The Oklahoma State Department of Education is requiring Tulsa Public Schools to make a sweeping review of records for all of its 7,000-plus special education students after a parent’s formal complaint revealed that the district is not complying with basic requirements for how students with disabilities must be served.
“My goal wasn’t to get TPS in trouble but to raise the issue up to a higher body,” said Carmon Pool Drummond, the mother of three TPS students who went to the state after encountering what she described as a complete lack of awareness of the basic federal rights and requirements for special education students at Edison Preparatory School when her son began high school last fall.
“I know it’s wrong, but the teachers don’t know it’s wrong. None of them in that meeting understood what they were doing was wrong — they weren’t trying to hide it. It was just the way they operate. That’s a failure of the district.”
Under the federal Individuals with Disabilities Education Act, or IDEA, teams of educators and parents must develop a written plan for each public school student eligible for special education.
This Individualized Education Program, or IEP, is to include measurable annual goals, including academic and functional goals, based on each student’s unique needs.
But in investigating, state officials found that the same generic goals were being used for the vast majority of students at the site. These included: “Students will read and comprehend increasingly complex literary and informational texts.”
State officials also raised a red flag when they learned from school faculty members that the frequency of student progress reports was “predetermined,” rather than on an as-needed, individualized basis.
The state’s finding that Tulsa Public Schools is in “noncompliance” with federal law means TPS must now complete a series of corrective actions dictated and monitored by the state on an ongoing basis, said Todd Loftin, the state’s executive director of special education services.
Those include a review of every special education student’s IEP goals by the end of this month and the development and implementation of a plan to correct all newly discovered noncompliance in the area of student goals and student progress reports by the end of May.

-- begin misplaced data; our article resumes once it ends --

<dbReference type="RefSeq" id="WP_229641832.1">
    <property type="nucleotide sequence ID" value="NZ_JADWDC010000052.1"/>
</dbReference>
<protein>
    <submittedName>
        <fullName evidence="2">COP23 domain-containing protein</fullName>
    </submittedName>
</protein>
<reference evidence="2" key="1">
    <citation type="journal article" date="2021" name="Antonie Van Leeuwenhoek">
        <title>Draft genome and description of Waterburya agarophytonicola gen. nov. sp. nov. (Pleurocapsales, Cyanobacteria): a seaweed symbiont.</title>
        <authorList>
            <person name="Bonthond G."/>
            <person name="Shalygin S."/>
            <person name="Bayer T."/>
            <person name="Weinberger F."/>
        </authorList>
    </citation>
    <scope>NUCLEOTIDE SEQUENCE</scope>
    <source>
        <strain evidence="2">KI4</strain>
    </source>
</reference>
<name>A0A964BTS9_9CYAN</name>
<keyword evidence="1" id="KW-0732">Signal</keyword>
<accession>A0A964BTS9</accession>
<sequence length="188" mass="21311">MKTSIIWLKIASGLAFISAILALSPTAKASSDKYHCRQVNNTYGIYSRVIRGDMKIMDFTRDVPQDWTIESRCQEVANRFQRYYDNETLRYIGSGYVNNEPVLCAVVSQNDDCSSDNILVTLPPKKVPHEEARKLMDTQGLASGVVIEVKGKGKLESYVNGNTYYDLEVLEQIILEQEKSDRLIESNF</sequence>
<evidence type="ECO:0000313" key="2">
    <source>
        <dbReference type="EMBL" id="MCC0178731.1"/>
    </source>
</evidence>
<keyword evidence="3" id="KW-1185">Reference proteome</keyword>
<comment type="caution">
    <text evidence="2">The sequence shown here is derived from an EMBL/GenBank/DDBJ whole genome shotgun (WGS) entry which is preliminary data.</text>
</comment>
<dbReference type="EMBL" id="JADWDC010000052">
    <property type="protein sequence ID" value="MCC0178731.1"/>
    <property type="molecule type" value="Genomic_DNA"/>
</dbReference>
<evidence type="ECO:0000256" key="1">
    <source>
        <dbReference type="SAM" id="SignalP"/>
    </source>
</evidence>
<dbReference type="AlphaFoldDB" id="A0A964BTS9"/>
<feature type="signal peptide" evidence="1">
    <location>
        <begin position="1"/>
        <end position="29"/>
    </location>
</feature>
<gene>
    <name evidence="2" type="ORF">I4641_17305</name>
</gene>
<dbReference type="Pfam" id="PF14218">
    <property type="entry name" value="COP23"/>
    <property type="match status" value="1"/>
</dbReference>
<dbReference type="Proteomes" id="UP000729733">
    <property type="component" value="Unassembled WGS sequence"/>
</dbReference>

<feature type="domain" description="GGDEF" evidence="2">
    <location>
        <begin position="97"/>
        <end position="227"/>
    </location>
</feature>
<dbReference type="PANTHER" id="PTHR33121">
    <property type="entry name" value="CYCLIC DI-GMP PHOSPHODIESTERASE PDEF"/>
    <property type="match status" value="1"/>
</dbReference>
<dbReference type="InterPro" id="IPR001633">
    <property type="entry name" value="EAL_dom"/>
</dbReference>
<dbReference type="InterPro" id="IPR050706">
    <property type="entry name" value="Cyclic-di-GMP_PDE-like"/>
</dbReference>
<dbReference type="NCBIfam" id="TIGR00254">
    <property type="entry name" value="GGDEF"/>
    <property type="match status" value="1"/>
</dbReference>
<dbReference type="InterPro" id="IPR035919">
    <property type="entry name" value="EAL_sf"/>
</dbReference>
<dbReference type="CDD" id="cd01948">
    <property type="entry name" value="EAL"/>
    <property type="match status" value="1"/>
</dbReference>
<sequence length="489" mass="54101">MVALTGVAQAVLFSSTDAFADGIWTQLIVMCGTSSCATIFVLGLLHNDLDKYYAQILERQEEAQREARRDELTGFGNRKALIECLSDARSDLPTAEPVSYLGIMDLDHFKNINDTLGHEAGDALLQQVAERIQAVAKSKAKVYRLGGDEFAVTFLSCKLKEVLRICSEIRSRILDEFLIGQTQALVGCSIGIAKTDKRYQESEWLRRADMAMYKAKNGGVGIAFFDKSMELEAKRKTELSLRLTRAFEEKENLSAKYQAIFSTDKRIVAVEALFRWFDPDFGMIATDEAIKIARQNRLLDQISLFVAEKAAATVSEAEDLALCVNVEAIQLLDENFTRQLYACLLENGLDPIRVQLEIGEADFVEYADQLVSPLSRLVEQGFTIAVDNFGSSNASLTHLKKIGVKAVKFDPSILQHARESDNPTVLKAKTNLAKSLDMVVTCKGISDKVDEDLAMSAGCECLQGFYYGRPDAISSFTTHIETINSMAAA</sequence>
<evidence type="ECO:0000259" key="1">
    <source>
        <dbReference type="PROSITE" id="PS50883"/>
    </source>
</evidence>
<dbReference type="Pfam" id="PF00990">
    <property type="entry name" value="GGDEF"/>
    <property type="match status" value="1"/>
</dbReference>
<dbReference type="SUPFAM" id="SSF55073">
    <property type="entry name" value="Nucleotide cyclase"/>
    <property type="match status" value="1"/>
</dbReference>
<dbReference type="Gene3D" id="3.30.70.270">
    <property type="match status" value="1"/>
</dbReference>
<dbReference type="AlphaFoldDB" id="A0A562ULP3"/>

Additionally, the district will have to train all of its special education staff in how to create individualized goals for students by Aug. 30.
“We don’t get a lot of complaints like this,” said Loftin. “Our monitoring can get very close to touching your (federal special education) funds and having those pulled back or controlled by us. We are required to report all of this information to the (federal) Office of Special Education Programs. It is very serious.”
Loftin said the state is dedicating more resources, including online options, for training school personnel because public school conditions in the state are ripe for problems.
“We know there is a lot of work we need to do on this around the state. It’s (teacher) turnover, lack of special education teachers and time in the day,” he said. “A lot of people see them as a paperwork problem, but the IEP is not just paperwork. This is a real program, and this is what we’ve determined is in the child’s real, best interest.”
Tulsa Public Schools’ new district-level leader for special education was a principal before. She said she quickly discovered significant needs for across-the-board training when she began in her new role in July.
“We knew we had some gaps in our training as we looked at IEPs,” said Robin Emerson, TPS director of site-based services for exceptional student support. “We have pockets of teachers who do well in creating those goals for students, and then we have pockets of teachers not expanding those goals. Unfortunately, the practices that happen in (school) buildings we are working really hard to address. We know if this is happening at one school, we’re pretty sure we have a pretty wide discrepancy.”
Emerson and Danielle Neves, deputy chief of academics at TPS, said they have already prioritized school site-based training for special education compliance workers who had been doing other administrative tasks the last few years.
“We know that we have gaps. We started working on them in July,” said Emerson. “We aren’t making changes just because of the complaint. We are making changes because it’s what’s right for kids. The complaint just magnifies the scope of the work.”
As for Drummond, she said she is still troubled by the lack of awareness at TPS of readily available resources that the U.S. Department of Education offers free to schools for children with reading disabilities like her son’s. She said she was also recently told TPS has no way to measure a high school student’s reading level, despite the federal requirement for measurable goals.
But she feels she accomplished what she set out to do by going to the state.
“As a parent, I felt like I could fight it and fix it for my kid or I could fight it in a way that would help other kids,” Drummond said.
“You believe the teacher knows best and that they’re going to do right by your child. I know a lot of parents who say, ‘I like my child’s teacher and I trust them.’
“You have to advocate for your own child. You have to educate yourself so you can stand up to people you think have the knowledge and know better than you — because I don’t think that’s always the case.”
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